The Loss and Reaffirmation of Femininity in Modern Nepalese Society
Spanish photographer Maria Contreras Coll chronicles the delicate moment of puberty and womanhood for Nepalese girls and women still suffering with the stigma of a culture that isolates and judges them.
The makeshift huts vary in design and material. The dwellings give just enough shelter to endure inclement weather and offer little ventilation. Yet, all serve the same purpose - to isolate menstruating women, dubbed impure for the sole reason of having their period - an ancient Hindu practice known in western Nepal as Chhaupadi Partha.
Some huts are mud shelters, cramped cells accessible only by a wooden slide. Menstruating women are brought here for a week or more of each month throughout their entire lives. Other times they remain in their households, relegated to the ground floor, where they must sleep with the cattle. During rain season, snakes might enter.
With Journey to Impurity, Spanish photographer Maria Contreras Coll set out to capture the misery endured routinely by Nepalese women in rural areas - a touching visual documentation of a centuries-old tradition still common in local villages like those in Achham and Baitadi districts, where Hinduism is largely observed.
In these villages, neighbors nurse the quarantined women, filling their food bowls and glasses, which have been left outside to prevent physical contact, since menstruating women are believed to bring misfortune upon anyone or anything they touch; their impurity leads harvest to waste and animals to illness. During their periods, they are banned from temples, schools and homes. Closeness is strictly avoided.
The practice is perilous for women. Bad hygienic conditions and the lack of heat and ventilation expose them to risks of pneumonia and dehydration; a fire kindled for heat can lead to asphyxiation; they can fall prey to ill-intentioned offenders, or be bitten by spiders and snakes. Since 2005, the Nepalese Supreme Court has outlawed Chhaupadi, but the culture has been slow to change. In 2017, Nepal passed a law that anyone who forced menstruating women into exile would be fined 3,000 Nepalese rupees (about $30) or jailed for up to three months.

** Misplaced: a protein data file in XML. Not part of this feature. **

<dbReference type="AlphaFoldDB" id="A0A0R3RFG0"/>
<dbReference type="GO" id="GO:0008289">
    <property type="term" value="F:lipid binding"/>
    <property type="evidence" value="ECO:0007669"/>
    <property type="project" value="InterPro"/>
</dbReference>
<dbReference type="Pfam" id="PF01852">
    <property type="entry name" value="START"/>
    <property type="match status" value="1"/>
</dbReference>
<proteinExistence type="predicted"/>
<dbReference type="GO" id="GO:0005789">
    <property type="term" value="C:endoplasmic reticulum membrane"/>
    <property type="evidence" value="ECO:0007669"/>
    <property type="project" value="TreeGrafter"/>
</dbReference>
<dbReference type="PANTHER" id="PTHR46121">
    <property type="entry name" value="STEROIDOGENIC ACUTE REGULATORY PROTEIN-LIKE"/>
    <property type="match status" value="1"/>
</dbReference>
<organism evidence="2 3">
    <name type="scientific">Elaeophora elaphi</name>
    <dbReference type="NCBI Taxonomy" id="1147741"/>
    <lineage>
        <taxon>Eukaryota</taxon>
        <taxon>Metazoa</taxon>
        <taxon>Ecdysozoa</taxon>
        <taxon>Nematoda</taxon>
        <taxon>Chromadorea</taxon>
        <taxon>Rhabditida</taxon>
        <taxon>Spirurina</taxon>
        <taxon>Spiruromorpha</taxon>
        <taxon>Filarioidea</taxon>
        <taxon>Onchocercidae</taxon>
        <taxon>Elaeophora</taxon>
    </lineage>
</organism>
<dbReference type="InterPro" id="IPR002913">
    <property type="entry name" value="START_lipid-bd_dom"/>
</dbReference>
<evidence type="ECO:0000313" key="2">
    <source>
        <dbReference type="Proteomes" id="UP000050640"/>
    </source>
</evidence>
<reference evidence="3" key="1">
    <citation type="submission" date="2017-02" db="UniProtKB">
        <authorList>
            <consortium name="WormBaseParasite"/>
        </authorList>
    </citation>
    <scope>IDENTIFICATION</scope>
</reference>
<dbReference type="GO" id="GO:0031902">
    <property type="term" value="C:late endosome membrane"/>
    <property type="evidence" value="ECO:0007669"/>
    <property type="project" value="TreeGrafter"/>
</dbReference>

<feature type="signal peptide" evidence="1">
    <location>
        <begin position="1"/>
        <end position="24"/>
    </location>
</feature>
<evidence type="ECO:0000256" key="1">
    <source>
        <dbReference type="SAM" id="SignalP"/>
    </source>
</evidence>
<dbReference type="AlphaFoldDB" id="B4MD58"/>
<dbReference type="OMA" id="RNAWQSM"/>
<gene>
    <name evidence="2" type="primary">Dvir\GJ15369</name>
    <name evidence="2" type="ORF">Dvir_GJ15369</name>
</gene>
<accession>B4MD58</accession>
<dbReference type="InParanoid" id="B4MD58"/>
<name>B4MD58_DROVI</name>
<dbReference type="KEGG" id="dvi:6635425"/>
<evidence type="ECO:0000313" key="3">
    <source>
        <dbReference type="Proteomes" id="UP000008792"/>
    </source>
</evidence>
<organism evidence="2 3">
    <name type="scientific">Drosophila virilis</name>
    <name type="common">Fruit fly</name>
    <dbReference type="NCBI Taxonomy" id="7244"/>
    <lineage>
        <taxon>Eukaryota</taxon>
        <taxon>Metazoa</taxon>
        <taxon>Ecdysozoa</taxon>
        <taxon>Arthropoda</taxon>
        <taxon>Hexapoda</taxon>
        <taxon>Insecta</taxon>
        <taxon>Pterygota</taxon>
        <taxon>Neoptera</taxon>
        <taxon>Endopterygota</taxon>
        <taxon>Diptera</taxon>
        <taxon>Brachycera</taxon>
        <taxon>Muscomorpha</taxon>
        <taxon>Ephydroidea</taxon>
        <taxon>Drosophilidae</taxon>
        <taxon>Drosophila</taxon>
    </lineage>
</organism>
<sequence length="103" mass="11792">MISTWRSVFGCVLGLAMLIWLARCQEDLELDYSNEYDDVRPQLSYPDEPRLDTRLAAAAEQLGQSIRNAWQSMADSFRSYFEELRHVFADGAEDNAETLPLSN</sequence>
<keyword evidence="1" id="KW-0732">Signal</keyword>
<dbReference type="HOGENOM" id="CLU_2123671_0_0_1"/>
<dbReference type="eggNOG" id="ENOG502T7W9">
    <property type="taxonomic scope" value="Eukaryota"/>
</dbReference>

Traditions do not fade in a day, but the situation is slowly shifting. During her one-year stay in the country, Contreras Coll met many driven activists who are making a difference, defending women’s rights and educating the population. Radha Paudel, who advocates against Chhaupadi, met Contreras Coll in Kathmandu. Through her foundation, and working with other activists, awareness programs have been started, providing lectures on menstruation, workshops on hygiene, information on biodegradable sanitary pads, and helping to make the entire population - men included - more familiar with these issues.
Still many people from rural areas - especially elders, healers, husbands, and priests - defend the traditional practice. A woman whom Contreras Coll met opposed her 14-year-old granddaughter’s refusal to stay confined in the hut. “We've been doing this for so many generations,” Contreras Coll recalls the grandmother saying. “If we stop doing this, something bad is going to happen,’’ the woman continued. “It's their reality,” Contreras Coll observes.
But for the 14-year-old granddaughter, Surekha, memories are tainted by anguish. She was one of the first girls whom Contreras Coll met, her project beginning with teens having their menarche. “I cannot believe I will have to do this all my life,” the girl said.
Maria Contreras Coll is a documentary photographer and photojournalist from Barcelona, Spain. She is interested in gender issues and how women are redefining structures and practices in different cultures, religions, and countries. Follow her on PHmuseum and Instagram.
This article is part of the series New Generation, a monthly column written by Lucia De Stefani, focusing on the most interesting emerging talents in our community.